Innovating in the medical device industry – challenges & opportunities esb 2015 translational research symposium
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Bayon, Y. Bohner, M.; Eglin, D.; Procter, P.; Richards, R.G.; Weber, J.; Zeugolis, D.I. (2016). Innovating in the medical device industry – challenges & opportunities esb 2015 translational research symposium. Journal of Materials Science: Materials in Medicine 27 (9),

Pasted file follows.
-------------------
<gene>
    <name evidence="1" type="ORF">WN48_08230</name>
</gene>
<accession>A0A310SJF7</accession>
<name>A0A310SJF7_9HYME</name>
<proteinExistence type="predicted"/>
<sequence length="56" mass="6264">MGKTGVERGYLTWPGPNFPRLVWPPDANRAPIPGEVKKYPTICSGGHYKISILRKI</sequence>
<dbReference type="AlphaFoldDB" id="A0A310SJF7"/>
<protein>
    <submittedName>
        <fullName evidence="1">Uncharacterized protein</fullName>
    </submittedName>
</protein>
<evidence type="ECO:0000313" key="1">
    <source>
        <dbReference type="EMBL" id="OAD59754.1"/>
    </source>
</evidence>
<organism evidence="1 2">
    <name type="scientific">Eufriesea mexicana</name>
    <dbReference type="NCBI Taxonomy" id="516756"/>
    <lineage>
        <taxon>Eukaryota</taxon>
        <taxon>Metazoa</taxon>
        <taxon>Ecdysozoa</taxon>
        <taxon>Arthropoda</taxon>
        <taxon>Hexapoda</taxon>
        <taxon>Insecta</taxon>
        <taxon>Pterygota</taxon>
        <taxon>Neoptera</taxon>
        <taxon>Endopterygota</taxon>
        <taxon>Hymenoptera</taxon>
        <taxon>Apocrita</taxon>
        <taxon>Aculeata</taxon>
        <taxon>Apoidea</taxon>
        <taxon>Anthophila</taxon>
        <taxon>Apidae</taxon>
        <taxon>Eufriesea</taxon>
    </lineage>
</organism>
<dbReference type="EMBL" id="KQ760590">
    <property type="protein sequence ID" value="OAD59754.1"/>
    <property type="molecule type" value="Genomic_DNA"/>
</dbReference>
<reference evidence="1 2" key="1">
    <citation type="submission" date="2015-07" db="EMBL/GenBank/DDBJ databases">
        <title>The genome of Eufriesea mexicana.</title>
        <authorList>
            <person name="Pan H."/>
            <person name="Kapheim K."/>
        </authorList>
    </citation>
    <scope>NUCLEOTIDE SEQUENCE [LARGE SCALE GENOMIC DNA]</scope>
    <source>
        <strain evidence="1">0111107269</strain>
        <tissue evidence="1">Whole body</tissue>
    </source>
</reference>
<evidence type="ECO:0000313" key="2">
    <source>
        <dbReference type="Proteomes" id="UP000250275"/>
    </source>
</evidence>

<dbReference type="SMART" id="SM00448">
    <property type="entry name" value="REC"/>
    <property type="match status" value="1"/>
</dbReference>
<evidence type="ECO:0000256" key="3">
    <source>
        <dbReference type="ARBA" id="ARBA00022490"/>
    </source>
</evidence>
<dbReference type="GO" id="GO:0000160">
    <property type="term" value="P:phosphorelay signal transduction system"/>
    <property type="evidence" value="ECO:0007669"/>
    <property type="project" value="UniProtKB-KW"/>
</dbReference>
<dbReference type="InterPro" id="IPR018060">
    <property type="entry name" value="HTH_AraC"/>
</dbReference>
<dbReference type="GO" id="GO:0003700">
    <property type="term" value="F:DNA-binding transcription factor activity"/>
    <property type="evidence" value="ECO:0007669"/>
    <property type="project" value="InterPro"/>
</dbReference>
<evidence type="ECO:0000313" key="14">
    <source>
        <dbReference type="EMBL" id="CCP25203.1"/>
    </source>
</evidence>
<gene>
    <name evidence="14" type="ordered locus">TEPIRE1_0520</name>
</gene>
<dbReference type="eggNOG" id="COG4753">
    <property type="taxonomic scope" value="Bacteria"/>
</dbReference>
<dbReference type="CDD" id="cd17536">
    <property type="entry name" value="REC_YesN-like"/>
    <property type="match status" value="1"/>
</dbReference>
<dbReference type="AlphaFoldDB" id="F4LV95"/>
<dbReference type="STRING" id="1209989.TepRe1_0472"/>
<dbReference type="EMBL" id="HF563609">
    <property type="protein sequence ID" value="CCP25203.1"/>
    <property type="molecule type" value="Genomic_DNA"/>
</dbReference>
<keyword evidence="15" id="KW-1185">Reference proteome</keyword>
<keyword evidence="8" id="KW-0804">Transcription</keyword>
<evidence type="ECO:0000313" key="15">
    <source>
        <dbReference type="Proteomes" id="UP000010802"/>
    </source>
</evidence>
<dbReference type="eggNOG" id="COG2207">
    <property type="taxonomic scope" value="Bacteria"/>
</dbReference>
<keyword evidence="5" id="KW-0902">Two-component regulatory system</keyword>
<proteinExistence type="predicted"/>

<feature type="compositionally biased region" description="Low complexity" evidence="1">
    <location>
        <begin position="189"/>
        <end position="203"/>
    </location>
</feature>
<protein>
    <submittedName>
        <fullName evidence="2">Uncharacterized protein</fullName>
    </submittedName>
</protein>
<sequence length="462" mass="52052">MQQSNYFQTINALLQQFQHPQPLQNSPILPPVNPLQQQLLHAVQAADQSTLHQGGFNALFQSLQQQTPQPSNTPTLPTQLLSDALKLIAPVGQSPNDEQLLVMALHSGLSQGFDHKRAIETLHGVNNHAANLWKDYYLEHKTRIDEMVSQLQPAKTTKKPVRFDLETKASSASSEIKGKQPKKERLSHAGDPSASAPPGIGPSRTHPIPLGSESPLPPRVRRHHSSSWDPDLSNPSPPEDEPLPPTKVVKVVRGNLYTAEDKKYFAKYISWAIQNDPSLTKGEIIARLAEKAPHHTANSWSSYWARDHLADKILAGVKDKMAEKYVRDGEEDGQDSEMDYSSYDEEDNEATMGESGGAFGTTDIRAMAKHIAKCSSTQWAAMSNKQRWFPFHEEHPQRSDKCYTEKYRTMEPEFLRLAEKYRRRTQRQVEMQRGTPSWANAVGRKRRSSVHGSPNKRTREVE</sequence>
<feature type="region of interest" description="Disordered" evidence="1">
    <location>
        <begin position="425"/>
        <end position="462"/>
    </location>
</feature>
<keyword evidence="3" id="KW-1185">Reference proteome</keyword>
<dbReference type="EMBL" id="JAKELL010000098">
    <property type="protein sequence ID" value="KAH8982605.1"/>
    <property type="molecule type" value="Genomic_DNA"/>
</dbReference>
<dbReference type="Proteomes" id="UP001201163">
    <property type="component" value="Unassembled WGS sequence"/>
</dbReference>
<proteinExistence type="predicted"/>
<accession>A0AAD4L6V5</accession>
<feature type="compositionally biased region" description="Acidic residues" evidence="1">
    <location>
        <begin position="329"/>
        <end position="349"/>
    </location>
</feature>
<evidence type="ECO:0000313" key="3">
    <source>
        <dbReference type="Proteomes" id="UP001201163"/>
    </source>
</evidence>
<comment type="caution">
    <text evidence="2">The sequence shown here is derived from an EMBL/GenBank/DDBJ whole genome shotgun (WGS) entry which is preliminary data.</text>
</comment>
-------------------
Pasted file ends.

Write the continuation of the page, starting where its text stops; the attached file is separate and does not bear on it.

The European Society for Biomaterials 2015 Translational Research Symposium focused on 'Innovating in the Medical Device Industry - Challenges & Opportunities' from different perspectives, i.e., from a non-profit research organisation to a syndicate of small and medium-sized companies and large companies. Lecturers from regulatory consultants, industry and research institutions described the innovation process and regulatory processes (e.g., 510K, PMA, combination product) towards market approval. The aim of the present article is to summarise and explain the main statements made during the symposium, in terms of challenges and opportunities for medical device industries, in a constantly changing customer and regulatory environment. Innovation and new product development in the medical device industry have largely been technology driven in the last decades but always to solve clinical needs. Advancements have been often rapid and significant. Today's biomaterial implants have reached high standards; consequently, the state of art treatment generally supports acceptable return to daily activities and quality of life. Nonetheless, today's product development occurs in a complex healthcare environment, with multiple stakeholders involved. Each of these stakeholders can have different and sometimes conflicting requirements and expectations. While technological innovation to solve current clinical needs may still be the driving force behind new product development, in many cases it is not sufficient to reach the clinic. Innovation in the medical device industry can take many forms. From an entrepreneurship perspective, it does not require inventing something completely new; it can simply involve applying an existing idea in a new way or to a new situation. Innovation includes (i) rapid cadence of market release of new devices or services; (ii) scientific communication on a company's latest products with key opinion leaders support; (iii) clinical education of care providers; (iv) skilled communication channels; and (v) brand equity or the value of the brand name. Those are the five pillars of success in medical devices business. Innovation is greatly influenced by the patients, the care providers, the physicians, the payers, the policymakers and the producers who can all influence real-world healthcare decision-making. Putting on the market innovative products also depends on the fulfillment of regulatory requirements (which vary from continent to continent and even between countries), which are difficult but are in place to attempt to guarantee the safety and efficacy of any market approved products. This is a crucial bottleneck in time and cost for a biomaterial-based device and therapy. This topic was specifically addressed at the European Society for Biomaterials 2015 in Krakow, where the Translational Research Symposium focused on 'Innovating in the Medical Device Industry - Challenges & Opportunities' from different perspectives. This was from a non-profit translational research organisation to a syndicate of small and medium-sized companies (SMEs) and large companies. Lecturers from regulatory consultants, industry and research institutions described the innovation process and regulatory processes (e.g., 510K, Pre-market approval [PMA], combination product) towards market approval. The customer and the constantly changing regulatory environment represented both innovation challenges and opportunities for medical device industries.